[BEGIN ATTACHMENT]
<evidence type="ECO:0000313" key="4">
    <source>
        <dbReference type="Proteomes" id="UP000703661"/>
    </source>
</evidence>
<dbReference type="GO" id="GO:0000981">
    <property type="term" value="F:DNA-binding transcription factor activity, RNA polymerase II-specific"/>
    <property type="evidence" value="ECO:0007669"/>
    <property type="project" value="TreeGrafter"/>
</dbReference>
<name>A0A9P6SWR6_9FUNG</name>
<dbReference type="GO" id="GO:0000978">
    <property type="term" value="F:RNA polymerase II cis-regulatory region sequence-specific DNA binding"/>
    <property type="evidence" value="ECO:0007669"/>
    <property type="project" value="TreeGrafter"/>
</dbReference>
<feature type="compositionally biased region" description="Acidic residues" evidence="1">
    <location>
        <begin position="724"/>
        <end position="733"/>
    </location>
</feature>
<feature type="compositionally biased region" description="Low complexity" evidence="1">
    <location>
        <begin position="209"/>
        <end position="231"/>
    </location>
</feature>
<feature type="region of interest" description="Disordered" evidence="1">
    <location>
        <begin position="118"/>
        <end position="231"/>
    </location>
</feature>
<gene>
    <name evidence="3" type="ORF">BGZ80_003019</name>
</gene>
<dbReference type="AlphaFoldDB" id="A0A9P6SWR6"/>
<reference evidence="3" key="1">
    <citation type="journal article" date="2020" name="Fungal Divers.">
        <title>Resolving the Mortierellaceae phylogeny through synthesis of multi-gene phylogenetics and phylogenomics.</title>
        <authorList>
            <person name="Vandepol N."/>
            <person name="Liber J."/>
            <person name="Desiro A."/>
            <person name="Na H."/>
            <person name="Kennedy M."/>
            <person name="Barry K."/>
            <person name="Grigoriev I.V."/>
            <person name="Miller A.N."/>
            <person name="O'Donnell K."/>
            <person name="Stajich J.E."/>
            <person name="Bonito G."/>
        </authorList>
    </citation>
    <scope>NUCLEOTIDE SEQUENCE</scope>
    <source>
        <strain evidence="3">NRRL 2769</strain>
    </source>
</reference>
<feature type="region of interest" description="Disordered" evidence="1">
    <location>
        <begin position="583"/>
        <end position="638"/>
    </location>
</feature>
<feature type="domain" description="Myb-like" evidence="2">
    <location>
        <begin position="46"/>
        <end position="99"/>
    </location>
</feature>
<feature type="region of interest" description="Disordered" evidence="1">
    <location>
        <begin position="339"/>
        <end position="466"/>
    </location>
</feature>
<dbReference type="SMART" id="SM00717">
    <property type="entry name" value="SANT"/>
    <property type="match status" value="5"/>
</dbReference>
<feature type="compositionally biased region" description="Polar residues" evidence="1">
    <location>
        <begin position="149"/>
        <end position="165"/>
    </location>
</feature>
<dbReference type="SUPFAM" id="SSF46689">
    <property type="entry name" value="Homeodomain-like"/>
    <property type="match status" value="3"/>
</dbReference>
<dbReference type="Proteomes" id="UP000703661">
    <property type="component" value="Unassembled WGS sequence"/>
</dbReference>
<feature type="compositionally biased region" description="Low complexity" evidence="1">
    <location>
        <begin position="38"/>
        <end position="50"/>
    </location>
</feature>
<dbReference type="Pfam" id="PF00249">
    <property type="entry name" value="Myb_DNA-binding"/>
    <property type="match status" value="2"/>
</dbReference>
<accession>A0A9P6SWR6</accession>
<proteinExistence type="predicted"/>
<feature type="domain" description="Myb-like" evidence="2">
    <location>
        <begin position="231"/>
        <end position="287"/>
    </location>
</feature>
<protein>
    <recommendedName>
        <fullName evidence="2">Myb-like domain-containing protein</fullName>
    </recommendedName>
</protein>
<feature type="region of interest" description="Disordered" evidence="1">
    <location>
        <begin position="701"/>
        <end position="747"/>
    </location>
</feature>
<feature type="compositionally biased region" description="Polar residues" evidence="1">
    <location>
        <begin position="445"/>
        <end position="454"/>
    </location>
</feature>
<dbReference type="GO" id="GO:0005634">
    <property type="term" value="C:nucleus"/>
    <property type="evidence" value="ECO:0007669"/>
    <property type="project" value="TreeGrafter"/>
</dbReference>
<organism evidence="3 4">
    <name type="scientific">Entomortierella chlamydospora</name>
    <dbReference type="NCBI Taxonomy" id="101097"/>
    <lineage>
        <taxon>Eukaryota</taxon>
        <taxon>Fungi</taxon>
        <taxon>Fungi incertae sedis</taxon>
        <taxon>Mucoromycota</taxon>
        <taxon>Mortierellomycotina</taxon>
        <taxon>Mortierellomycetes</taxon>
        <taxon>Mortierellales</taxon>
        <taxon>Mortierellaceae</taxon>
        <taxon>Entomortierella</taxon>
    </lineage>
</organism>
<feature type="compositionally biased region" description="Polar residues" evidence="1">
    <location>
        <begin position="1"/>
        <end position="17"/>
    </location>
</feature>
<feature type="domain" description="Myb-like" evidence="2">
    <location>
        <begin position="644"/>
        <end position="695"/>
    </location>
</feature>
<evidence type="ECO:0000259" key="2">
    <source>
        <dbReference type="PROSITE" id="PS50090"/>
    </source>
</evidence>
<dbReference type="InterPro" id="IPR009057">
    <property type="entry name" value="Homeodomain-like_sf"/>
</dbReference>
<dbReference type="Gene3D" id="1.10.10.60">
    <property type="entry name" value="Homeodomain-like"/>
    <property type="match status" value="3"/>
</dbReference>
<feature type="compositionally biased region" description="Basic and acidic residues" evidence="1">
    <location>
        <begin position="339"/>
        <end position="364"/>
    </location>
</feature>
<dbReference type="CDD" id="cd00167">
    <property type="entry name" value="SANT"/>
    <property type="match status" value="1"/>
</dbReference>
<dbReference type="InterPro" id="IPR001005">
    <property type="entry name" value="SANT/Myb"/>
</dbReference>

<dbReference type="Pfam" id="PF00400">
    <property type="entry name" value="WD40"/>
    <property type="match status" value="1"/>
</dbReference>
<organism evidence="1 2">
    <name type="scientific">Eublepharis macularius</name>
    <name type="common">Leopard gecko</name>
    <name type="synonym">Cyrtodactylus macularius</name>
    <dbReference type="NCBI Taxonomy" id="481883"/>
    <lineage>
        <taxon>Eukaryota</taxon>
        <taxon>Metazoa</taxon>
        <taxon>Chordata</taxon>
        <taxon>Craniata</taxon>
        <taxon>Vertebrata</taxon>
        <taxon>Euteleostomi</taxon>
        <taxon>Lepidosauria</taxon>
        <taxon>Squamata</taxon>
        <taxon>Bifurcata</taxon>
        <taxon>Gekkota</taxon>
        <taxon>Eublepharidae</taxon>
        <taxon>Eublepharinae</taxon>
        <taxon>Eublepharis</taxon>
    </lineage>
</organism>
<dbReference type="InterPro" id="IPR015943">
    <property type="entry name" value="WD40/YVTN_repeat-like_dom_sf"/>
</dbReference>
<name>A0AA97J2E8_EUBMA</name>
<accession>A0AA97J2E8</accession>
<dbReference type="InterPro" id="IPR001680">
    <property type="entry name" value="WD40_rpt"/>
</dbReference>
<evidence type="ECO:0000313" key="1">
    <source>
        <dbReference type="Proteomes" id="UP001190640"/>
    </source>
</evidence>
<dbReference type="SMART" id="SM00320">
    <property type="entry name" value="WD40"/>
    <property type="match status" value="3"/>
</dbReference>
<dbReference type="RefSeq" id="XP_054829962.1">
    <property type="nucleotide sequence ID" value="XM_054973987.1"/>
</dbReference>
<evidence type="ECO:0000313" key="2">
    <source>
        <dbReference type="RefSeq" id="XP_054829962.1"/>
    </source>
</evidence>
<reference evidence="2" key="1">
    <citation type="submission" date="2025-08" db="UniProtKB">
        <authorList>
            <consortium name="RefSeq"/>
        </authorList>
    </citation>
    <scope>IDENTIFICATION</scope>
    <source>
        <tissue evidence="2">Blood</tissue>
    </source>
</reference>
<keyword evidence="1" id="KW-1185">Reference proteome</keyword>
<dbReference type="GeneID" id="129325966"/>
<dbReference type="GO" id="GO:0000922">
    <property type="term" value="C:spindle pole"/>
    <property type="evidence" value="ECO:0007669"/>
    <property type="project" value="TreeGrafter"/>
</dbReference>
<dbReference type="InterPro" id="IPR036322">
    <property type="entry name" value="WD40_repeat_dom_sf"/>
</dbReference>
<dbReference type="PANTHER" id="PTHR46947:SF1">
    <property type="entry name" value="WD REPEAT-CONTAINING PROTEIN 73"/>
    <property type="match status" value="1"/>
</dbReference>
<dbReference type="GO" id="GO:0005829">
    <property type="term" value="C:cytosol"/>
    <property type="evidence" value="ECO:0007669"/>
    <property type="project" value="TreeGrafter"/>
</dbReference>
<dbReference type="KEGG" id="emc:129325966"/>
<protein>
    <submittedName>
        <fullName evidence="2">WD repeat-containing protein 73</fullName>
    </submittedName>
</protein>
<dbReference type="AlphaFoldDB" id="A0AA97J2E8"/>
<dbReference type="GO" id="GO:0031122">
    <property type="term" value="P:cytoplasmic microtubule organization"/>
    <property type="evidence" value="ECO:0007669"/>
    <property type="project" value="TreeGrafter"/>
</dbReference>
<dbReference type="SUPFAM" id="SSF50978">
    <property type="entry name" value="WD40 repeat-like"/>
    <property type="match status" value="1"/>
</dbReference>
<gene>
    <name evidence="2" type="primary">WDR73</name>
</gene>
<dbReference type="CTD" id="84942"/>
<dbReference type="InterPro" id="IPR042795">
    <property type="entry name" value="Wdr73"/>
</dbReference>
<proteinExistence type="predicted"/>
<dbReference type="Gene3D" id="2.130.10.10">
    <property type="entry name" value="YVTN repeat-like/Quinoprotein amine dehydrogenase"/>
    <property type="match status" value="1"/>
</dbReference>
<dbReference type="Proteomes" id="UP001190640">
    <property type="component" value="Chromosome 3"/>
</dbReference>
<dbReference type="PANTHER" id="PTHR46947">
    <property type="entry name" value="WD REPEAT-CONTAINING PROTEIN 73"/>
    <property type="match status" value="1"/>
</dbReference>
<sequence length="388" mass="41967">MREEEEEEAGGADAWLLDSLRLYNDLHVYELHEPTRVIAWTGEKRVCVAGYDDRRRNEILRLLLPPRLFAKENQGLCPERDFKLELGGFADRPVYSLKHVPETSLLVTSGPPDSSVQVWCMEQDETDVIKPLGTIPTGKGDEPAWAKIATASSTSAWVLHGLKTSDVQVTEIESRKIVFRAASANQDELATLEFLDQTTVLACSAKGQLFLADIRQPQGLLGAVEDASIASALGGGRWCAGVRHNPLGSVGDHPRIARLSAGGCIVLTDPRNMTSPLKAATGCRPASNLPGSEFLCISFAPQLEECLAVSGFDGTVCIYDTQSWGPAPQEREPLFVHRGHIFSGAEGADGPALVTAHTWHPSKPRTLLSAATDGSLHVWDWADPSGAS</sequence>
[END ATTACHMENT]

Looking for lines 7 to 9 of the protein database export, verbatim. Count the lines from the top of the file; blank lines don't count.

    <property type="term" value="F:DNA-binding transcription factor activity, RNA polymerase II-specific"/>
    <property type="evidence" value="ECO:0007669"/>
    <property type="project" value="TreeGrafter"/>